Gondolas are Venetian boats used for transport and leisurely rides down the lagoons and canals in Venice. These boats are more iconic than functional today, standing as a symbol of Italian history. To teach kids about Italy, use gondola craft lessons and fill in the relevant information as you go. There are a few ways to make a gondola craft suitable for children of different ages and with different levels of motor skills.
A two-dimensional gondola craft is suitable for younger children who lack the ability to draw, cut and fold. Trace the outline of a gondola onto a piece of card-stock or thick construction paper using a black, permanent pen. Include the long body, with the peaked bow and stem at either end. Include the beak, or notched piece that sits on the back of the boat where the gondolier sits and steers. Let children color in the gondola, differentiating the body from the beak and the seats from the body of the boat. Add glitter, ribbon, construction paper and glue-on gems.
Make a three-dimensional gondola with older children who can cut and fold construction paper. Start with a standard sheet of black construction paper to represent the traditional black color of gondolas. Fold the paper in quarters, then cut the bow shape into either end to represent the front and back of the boat. Unfold the piece of paper. Glue together the sides of each end, which you just cut into a bow shape, to create an opening in the center of the boat, where passengers sit. Trace the shape of the beak onto a piece of gold construction paper, cut it out and glue it to the back end of the gondola. Decorate with glitter pens, glue-on items, ribbon and tissue paper.
Create two-dimensional figures to ride in your boat. Measure the inside of the boat and attempt to make your figures to scale. Include the gondolier, who traditionally wears black pants, a black-and-white striped shirt, a red scarf around his neck and a black hat. Make his paddle and attach it to his hand. Draw one or two figures to be the riders. Cut out your figures and stick them in the boat. Tape or glue them inside.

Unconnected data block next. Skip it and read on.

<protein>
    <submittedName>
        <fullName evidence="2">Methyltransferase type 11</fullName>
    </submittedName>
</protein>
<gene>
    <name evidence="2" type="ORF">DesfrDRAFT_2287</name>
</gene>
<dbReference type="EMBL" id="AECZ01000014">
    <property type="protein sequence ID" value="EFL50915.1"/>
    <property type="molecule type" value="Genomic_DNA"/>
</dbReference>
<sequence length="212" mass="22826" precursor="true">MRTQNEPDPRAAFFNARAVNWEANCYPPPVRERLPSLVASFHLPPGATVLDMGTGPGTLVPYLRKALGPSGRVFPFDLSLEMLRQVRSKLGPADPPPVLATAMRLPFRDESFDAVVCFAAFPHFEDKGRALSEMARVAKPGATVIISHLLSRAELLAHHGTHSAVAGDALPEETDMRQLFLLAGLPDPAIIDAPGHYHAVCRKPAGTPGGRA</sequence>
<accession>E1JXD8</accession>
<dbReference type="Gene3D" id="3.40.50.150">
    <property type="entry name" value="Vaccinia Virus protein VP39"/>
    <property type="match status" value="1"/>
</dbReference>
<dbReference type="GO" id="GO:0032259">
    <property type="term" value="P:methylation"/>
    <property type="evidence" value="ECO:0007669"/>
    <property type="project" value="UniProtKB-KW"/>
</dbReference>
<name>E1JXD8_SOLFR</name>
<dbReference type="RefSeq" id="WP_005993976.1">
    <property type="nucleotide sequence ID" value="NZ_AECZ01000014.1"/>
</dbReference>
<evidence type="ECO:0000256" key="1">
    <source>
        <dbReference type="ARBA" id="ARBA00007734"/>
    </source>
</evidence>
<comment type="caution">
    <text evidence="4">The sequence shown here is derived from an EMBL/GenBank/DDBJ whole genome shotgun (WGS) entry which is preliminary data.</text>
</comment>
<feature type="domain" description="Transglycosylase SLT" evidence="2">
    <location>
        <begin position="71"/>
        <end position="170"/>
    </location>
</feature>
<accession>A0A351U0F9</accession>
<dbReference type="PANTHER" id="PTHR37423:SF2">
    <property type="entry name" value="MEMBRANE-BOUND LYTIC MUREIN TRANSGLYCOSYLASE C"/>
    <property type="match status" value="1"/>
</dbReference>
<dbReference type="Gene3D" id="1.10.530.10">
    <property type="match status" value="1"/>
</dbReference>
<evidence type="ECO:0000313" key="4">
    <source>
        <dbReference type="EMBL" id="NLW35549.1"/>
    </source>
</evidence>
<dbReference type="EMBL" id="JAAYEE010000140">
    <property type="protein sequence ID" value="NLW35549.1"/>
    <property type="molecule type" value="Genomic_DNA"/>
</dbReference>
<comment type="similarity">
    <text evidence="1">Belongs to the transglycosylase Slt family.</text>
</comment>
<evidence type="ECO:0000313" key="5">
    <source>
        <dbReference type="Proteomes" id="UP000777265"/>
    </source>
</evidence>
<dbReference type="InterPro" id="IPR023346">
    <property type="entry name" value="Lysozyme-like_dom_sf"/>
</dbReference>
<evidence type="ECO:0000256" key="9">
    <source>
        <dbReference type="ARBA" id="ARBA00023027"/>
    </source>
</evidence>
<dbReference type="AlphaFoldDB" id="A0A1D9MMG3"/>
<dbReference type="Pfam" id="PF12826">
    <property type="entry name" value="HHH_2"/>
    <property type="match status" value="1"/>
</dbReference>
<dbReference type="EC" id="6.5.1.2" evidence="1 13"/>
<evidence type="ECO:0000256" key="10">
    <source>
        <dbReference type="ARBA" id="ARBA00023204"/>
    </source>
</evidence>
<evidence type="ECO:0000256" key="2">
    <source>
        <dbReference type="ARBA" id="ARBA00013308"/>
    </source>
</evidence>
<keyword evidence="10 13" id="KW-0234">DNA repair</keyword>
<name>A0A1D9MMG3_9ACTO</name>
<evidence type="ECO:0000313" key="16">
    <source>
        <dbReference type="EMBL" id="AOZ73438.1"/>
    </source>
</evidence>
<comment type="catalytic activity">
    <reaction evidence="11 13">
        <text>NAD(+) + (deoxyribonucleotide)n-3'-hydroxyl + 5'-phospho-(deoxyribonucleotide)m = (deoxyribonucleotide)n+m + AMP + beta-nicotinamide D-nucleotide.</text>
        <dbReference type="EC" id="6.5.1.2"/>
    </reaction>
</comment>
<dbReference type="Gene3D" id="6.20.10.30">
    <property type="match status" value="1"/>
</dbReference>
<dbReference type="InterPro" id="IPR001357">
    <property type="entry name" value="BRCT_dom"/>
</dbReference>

Canals and Lagoon
To create the scenery for your gondola ride, find a tall shoebox or other cardboard box. Draw the skyline, buildings, markets, apartments and other structures on the sides of the cardboard box and color them in. Glue blue and green tissue paper to the bottom of the box to represent the water the gondola will float down. Place the gondola and riders on the tissue paper to complete your Venice scene.
Michael Monet has been writing professionally since 2006. At the San Francisco School of the Arts, he studied under writers Octavio Solis and Michelle Tea, performed his work in Bay Area theaters and was published in literary journals such as "Paradox," "Umlaut" and "Transfer." Monet also studied creative writing at Eugene Lang College in New York and Mills College in Oakland.